For nearly five years, Osama lived with the near-daily episode of racial slurs and taunts at both junior high, and then high school—taunts such as “shouldn’t you be in a cave?” to “Oh my god, I found Osama!” The taunts directed at him in junior high had much less of an impact on him than his freshman and sophomore years at Tottenville. He was, at first, gradually coming to terms with the idea of being ridiculed in front of friends and classmates, and was cheerful enough to laugh along with everyone else. But, over time, and like any other sentient teenager, the racial remarks began to push this otherwise reserved student to the brink.
In March of 2007, he left Tottenville High and refused to return.
More than a year ago, the Al-Najjar family filed a suit against the New York City Department of Education, alleging that the school’s anti-discrimination policy was not enforced in Osama’s case. The most disturbing aspect for Osama is that the insults were not only coming from fellow students, but from members of the Tottenville teaching staff.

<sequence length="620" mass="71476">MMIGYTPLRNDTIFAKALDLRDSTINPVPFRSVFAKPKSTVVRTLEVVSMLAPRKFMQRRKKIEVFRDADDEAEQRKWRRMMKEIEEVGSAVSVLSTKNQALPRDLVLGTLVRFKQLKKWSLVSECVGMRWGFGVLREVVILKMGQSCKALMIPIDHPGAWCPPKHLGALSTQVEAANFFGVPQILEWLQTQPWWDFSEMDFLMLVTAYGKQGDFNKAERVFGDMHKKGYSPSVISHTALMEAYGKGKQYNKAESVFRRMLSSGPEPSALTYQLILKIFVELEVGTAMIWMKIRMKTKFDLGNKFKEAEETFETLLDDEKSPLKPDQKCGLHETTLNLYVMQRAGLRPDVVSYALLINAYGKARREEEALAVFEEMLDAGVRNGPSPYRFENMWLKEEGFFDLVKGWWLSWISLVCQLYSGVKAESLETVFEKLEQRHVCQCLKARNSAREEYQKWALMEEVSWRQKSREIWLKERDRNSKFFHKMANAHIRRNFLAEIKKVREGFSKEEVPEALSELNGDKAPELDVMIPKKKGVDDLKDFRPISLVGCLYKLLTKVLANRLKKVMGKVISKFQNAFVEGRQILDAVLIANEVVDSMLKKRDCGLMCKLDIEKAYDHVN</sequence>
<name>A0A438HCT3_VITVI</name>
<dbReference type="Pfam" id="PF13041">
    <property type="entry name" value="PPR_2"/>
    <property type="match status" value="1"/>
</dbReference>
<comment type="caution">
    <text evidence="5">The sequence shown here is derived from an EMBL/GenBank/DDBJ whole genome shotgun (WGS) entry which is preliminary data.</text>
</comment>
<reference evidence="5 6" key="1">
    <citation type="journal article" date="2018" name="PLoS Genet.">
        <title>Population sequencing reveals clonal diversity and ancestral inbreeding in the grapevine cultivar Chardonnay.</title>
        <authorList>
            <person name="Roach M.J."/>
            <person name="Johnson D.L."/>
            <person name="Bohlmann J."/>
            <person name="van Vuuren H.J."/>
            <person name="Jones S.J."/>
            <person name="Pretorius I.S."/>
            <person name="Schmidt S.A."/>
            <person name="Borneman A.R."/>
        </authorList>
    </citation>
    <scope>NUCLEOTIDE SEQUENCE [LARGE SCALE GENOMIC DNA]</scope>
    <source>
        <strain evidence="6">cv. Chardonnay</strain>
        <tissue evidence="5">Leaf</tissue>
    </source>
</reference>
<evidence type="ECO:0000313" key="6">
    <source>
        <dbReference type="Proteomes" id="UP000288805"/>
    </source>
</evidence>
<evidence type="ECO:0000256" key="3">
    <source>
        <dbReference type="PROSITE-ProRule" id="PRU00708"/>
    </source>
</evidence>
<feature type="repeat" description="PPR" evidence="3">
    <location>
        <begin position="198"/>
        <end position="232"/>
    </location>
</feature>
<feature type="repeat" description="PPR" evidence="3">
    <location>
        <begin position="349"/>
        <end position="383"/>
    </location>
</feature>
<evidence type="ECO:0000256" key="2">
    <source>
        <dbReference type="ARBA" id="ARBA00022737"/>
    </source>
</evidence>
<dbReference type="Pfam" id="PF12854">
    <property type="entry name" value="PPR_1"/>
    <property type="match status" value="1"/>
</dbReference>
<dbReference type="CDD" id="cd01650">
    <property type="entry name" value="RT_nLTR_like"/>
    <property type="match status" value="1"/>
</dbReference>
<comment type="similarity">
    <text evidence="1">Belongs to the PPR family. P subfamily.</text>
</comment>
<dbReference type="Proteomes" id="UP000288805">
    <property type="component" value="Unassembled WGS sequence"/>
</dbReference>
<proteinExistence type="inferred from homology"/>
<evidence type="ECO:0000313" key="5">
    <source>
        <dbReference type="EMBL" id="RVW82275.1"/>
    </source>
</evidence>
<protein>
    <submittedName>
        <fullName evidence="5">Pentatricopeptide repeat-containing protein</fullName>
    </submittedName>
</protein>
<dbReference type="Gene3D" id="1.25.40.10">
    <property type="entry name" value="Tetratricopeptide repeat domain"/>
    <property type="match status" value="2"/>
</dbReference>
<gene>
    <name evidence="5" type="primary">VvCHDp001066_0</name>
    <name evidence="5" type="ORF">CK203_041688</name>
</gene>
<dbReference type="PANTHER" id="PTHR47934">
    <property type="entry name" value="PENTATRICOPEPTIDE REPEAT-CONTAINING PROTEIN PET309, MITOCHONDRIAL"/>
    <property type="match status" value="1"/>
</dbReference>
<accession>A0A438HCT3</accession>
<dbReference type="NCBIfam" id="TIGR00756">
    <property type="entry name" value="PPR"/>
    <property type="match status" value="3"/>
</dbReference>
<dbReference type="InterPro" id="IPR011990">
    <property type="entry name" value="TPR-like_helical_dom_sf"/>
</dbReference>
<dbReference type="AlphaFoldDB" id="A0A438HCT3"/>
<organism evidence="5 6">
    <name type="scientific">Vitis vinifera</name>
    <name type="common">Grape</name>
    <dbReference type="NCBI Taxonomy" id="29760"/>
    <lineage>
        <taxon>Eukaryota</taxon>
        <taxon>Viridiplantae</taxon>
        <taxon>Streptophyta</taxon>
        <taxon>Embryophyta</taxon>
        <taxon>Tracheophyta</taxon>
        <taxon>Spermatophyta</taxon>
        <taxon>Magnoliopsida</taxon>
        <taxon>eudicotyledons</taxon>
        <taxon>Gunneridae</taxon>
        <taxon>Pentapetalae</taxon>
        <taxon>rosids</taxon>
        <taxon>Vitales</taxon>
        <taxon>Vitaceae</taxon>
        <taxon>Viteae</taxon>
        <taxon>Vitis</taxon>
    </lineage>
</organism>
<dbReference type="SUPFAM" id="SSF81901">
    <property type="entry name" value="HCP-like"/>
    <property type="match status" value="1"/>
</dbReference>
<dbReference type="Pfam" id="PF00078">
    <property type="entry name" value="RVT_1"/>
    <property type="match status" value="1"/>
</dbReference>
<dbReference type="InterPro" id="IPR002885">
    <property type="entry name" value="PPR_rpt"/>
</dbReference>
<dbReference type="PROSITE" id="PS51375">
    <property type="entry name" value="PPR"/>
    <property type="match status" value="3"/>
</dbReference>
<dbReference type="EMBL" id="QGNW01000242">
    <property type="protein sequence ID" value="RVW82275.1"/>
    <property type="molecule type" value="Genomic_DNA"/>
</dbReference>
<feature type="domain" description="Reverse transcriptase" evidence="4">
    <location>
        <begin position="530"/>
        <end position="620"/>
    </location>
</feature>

Osama contends that math teachers from two separate classes called him “bin Laden.” In another instance, his gym teacher gave roll call and came to Osama and said:
“I thought you were in the back of a cave somewhere!”
In other instances, as was the case in October 2005, the verbal abuse turned into physical abuse, and he was assaulted at his locker by two other boys.
Like any observant mother, Suad knew that something was wrong with Osama. She witnessed first-hand her son's gradual helplessness, and, even several months before Osama left Tottenville High, she sought disciplinary action against the discriminatory conduct directed at her son. Instead of addressing the racial taunts, the lawsuit, which was filed in Brooklyn’s Federal Courthouse and is still in the pre-trial phase, an assistant principal advised Suad to send Osama to an Islamic school, where he would “better integrate.”
Still, the verbal abuse that Osama faced at Tottenville High topped them all. In fact, Suad alleges that her son was so agitated by the insults that he was, at one point, suicidal. On March 28, 2006, after two teachers called Osama an “Arab terrorist” in front of his fellow classmates, the humiliated student ran away from the school, and was later found by police wandering the streets. That evening, as his mother attempted to console him, Osama broke a CD into halves and tried to slit his own wrist.